Yom Kippur heightens the juxtaposition between the holy and the mundane. It is a day when we suspend our daily functions (e.g. eating, bathing) in order to help us reach a higher, less base level of existence. Those unfamiliar with the rites of the holiday often focus on the strange edict of fasting as some type of divine punishment, some way of beating us into submission. Others see it as it is intended, as an opportunity for us, for just one 25 hour period, to transcend our animal instincts.
The challenge of Yom Kippur for me is putting all my effort into staying in the world of the holy, paying attention to my soul’s yearning for Divine inspiration and not getting pulled into the forces of my ego-self. The self who is absorbed with what I need to do, what I think about things, what I will do next. Almost every few minutes, countless temptations attract my baser self. Remaining in a higher realm all day is really, really hard work, and more difficult than one might imagine.
Forcing myself to focus in on the liturgy and not have my mind stray is a persistent challenge (uh oh, I forgot to make an appointment for the oil change……..did I send out that email?…..how long will we be standing? I should have brought a sweater…..).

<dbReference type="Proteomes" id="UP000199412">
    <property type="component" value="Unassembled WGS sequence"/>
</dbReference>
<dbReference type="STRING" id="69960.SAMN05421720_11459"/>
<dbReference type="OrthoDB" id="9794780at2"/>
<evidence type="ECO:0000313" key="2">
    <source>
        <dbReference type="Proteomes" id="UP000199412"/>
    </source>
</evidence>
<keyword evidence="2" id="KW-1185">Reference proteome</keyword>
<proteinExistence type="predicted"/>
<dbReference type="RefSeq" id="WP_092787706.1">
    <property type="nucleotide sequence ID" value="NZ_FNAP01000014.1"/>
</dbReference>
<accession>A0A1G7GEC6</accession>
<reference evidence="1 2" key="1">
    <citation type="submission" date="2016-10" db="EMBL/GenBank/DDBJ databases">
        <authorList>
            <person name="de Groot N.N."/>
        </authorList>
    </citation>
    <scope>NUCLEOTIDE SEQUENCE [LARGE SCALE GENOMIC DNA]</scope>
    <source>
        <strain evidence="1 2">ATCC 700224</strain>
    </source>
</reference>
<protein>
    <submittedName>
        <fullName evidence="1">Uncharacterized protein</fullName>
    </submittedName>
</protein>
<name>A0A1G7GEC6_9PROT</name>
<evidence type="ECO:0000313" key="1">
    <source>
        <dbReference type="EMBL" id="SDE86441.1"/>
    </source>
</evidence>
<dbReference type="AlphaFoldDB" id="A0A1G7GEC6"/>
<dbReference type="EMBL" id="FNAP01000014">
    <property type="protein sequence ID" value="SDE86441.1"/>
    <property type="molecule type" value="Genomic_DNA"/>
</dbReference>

Another challenge is not veering off into the land of judgement. How can I do that on this auspicious day? Yet, I need to continually refrain from seemingly harmless thoughts that are, in fact, evaluative (why are people talking during the service? I can’t believe I just heard someone’s cell phone go off…..Why doesn’t the cantor sing melodies I’m familiar with?…).
The hardest part is realizing that even in this battle I wage to stay in the purest of realms, God is aware of it all—and that thought fills me with dread. I am not reaching my highest potential, I am not measuring up. I am falling short.
Yet, it is God who created my conscience (Psalm 139:13) and often is my higher self that realizes exactly when I am being petty, when I’m being judgmental, and when I am not acting in a God-like manner.
My effort to polish my soul, to continually strive to be my best self is that place in me where God resides. Despite my failings, God has put faith in me that I will be able to change, to be a better person.
“God, you have examined me and You know me” (Psalm 139:1).
God is the still, small voice in me that urges me on, the One who is my cheerleader, who believes that I will live up to being B’tzelem Elohim, created in God’s image. I will steadfastly work on changing the behaviors I know I need to, hoping that God will continue to have patience with me.
May God grant us the opportunity to live lives of honor, in recognition of the Divine gift of life, and not stray from our obligation to honor others.